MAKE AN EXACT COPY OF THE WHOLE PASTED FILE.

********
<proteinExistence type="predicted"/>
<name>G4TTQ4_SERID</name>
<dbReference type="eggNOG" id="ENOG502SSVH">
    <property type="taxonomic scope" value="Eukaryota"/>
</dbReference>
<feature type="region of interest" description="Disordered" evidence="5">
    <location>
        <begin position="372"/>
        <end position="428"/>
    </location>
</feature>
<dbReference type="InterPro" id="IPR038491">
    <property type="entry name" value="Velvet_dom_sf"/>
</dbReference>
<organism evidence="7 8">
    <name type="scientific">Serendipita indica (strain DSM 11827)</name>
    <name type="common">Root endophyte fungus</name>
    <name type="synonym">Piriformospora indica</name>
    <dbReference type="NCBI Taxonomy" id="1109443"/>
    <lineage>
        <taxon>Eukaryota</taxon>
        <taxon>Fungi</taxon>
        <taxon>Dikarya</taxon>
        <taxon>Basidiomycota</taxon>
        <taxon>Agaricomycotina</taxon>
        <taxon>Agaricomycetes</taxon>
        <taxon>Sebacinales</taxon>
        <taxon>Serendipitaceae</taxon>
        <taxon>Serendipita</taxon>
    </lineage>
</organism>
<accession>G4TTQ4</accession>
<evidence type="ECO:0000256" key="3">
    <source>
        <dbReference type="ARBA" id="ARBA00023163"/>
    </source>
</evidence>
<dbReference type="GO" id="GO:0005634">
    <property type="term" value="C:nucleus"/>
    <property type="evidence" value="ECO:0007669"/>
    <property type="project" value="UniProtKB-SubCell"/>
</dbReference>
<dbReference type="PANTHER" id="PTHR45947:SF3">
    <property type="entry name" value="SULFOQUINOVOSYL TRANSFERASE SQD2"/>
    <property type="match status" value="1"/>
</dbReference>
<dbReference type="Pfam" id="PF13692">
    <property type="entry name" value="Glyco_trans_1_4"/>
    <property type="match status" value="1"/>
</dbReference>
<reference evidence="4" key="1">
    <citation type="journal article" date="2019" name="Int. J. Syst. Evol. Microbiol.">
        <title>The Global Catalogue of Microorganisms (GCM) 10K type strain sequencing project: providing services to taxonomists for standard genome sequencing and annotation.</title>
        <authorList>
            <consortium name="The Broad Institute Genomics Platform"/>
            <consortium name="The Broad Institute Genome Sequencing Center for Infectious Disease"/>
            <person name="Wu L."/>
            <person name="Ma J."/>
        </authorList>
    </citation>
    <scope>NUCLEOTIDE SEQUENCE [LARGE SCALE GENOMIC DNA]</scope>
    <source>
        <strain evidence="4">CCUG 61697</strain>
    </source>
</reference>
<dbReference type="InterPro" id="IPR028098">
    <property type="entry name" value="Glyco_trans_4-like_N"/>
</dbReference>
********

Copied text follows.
<proteinExistence type="predicted"/>
<name>G4TTQ4_SERID</name>
<dbReference type="eggNOG" id="ENOG502SSVH">
    <property type="taxonomic scope" value="Eukaryota"/>
</dbReference>
<feature type="region of interest" description="Disordered" evidence="5">
    <location>
        <begin position="372"/>
        <end position="428"/>
    </location>
</feature>
<dbReference type="InterPro" id="IPR038491">
    <property type="entry name" value="Velvet_dom_sf"/>
</dbReference>
<organism evidence="7 8">
    <name type="scientific">Serendipita indica (strain DSM 11827)</name>
    <name type="common">Root endophyte fungus</name>
    <name type="synonym">Piriformospora indica</name>
    <dbReference type="NCBI Taxonomy" id="1109443"/>
    <lineage>
        <taxon>Eukaryota</taxon>
        <taxon>Fungi</taxon>
        <taxon>Dikarya</taxon>
        <taxon>Basidiomycota</taxon>
        <taxon>Agaricomycotina</taxon>
        <taxon>Agaricomycetes</taxon>
        <taxon>Sebacinales</taxon>
        <taxon>Serendipitaceae</taxon>
        <taxon>Serendipita</taxon>
    </lineage>
</organism>
<accession>G4TTQ4</accession>
<evidence type="ECO:0000256" key="3">
    <source>
        <dbReference type="ARBA" id="ARBA00023163"/>
    </source>
</evidence>
<dbReference type="GO" id="GO:0005634">
    <property type="term" value="C:nucleus"/>
    <property type="evidence" value="ECO:0007669"/>
    <property type="project" value="UniProtKB-SubCell"/>
</dbReference>
<dbReference type="PANTHER" id="PTHR45947:SF3">
    <property type="entry name" value="SULFOQUINOVOSYL TRANSFERASE SQD2"/>
    <property type="match status" value="1"/>
</dbReference>
<dbReference type="Pfam" id="PF13692">
    <property type="entry name" value="Glyco_trans_1_4"/>
    <property type="match status" value="1"/>
</dbReference>
<reference evidence="4" key="1">
    <citation type="journal article" date="2019" name="Int. J. Syst. Evol. Microbiol.">
        <title>The Global Catalogue of Microorganisms (GCM) 10K type strain sequencing project: providing services to taxonomists for standard genome sequencing and annotation.</title>
        <authorList>
            <consortium name="The Broad Institute Genomics Platform"/>
            <consortium name="The Broad Institute Genome Sequencing Center for Infectious Disease"/>
            <person name="Wu L."/>
            <person name="Ma J."/>
        </authorList>
    </citation>
    <scope>NUCLEOTIDE SEQUENCE [LARGE SCALE GENOMIC DNA]</scope>
    <source>
        <strain evidence="4">CCUG 61697</strain>
    </source>
</reference>
<dbReference type="InterPro" id="IPR028098">
    <property type="entry name" value="Glyco_trans_4-like_N"/>
</dbReference>